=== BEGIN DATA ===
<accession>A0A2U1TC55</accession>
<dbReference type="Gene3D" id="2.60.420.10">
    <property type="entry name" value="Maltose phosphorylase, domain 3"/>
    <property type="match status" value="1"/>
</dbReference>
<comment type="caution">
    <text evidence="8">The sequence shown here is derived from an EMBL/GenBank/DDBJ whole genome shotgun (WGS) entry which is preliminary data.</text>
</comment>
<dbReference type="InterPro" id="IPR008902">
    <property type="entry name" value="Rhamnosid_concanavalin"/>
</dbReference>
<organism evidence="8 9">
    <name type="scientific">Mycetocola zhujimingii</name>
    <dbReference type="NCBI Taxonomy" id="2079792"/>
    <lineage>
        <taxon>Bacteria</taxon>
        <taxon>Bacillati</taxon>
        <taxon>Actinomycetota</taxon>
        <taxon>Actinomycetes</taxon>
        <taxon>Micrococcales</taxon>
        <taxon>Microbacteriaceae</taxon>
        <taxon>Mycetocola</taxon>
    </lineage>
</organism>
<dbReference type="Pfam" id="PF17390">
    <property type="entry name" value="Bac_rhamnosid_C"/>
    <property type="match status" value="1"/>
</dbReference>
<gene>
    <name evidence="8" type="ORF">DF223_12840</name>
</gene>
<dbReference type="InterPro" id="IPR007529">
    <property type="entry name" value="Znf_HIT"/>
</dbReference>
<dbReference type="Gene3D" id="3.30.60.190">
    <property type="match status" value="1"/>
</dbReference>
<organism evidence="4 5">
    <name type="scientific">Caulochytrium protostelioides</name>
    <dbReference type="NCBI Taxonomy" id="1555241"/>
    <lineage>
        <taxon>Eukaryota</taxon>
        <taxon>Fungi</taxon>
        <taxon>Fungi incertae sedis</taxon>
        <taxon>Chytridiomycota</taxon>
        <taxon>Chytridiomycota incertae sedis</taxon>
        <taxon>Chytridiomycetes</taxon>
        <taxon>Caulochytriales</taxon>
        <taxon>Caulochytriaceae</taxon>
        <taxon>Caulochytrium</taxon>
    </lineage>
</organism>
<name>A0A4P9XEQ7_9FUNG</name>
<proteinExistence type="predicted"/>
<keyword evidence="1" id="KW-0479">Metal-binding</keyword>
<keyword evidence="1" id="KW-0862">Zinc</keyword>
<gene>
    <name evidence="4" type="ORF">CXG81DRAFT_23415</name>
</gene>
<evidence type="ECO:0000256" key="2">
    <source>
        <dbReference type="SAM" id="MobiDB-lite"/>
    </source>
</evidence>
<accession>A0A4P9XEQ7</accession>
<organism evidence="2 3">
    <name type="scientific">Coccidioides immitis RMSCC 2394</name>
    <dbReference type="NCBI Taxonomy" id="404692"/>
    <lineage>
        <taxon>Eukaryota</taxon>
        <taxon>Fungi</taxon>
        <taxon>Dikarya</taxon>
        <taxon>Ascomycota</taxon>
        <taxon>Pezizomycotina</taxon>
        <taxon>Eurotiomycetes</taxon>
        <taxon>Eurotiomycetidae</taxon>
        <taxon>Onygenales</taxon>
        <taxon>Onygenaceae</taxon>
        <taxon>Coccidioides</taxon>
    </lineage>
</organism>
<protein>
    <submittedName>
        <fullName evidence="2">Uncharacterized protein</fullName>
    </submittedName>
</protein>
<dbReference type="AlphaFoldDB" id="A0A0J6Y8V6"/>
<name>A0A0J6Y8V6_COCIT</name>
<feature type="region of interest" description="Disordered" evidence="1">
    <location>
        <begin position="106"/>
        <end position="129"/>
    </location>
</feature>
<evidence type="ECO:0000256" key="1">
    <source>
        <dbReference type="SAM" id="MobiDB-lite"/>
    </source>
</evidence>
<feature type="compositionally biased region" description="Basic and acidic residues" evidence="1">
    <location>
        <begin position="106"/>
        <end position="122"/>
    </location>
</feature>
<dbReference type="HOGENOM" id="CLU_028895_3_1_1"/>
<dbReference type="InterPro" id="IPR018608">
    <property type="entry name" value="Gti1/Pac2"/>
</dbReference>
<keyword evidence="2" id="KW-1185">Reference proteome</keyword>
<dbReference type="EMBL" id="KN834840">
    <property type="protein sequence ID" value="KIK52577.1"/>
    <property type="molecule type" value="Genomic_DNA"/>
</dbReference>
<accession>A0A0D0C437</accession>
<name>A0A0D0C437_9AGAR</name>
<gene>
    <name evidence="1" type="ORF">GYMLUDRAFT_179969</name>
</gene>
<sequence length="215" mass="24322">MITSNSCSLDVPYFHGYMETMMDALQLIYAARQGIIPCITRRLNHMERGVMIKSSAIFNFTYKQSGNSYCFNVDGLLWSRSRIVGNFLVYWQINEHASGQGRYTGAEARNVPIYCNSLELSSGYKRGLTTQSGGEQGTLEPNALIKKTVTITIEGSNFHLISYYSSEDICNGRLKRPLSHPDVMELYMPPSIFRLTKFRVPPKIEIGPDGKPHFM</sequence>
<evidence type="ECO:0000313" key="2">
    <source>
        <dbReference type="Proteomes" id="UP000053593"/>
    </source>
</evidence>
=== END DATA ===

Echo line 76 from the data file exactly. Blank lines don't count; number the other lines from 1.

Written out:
        <taxon>Eurotiomycetidae</taxon>